Alar plate

What is the alar plate? 

As the neural tube is formed, a longitudinal groove appears on each side and divides the neural tube into a dorsal half, or alar plate, and a ventral half, or basal plate.

The alar plate gives rise to the prosencephalon; the sensory and coordinating nuclei of the thalamus; the sensory neurons of the cranial nerves; the coordinating nuclei including cerebellum, inferior olives, red nucleus, and quadrigeminal plate; and the posterior horn area (sensory) of the spinal cord.

The alar plate of the midbrain is strongly developed and it consists of a pair of bilateral hemispherical lobes that enclose the midbrain ventricle which is largely reduced in batoids.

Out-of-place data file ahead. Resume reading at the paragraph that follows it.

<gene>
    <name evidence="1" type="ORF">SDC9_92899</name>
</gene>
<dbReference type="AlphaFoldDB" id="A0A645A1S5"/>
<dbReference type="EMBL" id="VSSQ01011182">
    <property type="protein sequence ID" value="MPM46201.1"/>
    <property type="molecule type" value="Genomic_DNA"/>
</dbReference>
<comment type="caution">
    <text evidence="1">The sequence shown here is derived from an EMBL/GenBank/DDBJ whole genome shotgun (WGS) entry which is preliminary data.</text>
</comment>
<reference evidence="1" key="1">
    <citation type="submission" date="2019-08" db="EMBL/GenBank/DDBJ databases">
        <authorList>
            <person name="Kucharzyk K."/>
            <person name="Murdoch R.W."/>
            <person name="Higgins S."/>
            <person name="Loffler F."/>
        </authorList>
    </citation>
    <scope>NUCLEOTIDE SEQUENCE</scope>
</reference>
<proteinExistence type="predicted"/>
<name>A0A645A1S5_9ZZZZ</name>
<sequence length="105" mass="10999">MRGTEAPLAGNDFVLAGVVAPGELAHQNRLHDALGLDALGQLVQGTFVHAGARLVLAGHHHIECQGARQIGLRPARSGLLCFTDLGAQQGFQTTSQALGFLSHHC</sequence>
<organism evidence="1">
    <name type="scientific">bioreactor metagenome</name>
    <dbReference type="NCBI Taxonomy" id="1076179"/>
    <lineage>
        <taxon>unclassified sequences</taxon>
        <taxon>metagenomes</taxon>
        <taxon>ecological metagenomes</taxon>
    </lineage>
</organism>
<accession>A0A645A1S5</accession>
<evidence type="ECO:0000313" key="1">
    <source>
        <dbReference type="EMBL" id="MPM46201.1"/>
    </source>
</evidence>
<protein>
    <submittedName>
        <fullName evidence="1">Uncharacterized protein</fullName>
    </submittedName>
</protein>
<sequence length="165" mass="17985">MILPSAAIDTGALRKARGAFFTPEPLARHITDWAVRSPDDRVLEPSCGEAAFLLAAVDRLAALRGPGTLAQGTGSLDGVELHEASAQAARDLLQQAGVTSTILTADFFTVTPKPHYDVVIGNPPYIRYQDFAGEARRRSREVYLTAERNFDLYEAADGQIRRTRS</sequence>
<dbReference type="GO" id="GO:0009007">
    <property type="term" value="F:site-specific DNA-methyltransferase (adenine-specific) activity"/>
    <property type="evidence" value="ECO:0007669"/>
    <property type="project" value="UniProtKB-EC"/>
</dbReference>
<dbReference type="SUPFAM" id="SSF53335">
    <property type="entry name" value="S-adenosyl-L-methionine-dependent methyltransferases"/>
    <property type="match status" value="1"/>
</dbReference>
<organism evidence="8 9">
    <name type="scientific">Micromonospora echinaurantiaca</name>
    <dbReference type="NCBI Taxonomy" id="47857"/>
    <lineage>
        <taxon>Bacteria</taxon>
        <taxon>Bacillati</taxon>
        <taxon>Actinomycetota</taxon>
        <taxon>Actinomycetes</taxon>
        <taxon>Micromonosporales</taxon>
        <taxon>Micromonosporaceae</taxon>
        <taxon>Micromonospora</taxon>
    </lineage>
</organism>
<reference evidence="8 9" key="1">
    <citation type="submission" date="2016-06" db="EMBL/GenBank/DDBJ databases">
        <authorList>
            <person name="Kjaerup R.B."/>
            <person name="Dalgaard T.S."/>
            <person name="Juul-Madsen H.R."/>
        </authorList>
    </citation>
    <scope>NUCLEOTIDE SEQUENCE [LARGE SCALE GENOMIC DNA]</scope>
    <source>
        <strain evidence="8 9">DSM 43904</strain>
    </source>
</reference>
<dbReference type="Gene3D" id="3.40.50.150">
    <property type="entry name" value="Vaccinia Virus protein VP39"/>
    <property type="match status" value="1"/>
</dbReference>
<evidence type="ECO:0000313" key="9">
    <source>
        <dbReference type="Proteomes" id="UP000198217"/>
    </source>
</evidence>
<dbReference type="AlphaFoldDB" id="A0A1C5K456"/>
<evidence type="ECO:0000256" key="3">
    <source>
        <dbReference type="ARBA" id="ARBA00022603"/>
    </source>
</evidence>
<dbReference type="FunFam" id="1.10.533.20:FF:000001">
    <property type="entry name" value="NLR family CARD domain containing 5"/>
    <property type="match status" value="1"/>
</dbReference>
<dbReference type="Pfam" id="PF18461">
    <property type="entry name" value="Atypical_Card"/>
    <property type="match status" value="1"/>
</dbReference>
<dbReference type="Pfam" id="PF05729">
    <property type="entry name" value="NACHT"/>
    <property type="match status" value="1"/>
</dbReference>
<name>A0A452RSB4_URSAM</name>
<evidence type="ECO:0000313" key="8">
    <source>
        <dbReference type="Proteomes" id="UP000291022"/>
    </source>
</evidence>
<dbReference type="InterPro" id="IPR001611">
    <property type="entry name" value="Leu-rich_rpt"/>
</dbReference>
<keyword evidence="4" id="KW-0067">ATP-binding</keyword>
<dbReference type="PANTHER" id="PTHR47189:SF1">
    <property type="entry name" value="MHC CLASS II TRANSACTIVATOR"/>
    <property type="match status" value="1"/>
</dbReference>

It is named optic tectum because it is the main center of termination for retinofugal fibers and the primary center for the perception of vision, but it also receives fibers from centers in the telencephalon (dorsal pallium), diencephalon (pretectum, thalamus, and prethalamus), hindbrain (octavolateral and vestibular areas), and spinal cord. 

Sources

Sciencedirect, Brain and Nervous System, Functional Morphology of the Brains of Cartilaginous Fishes

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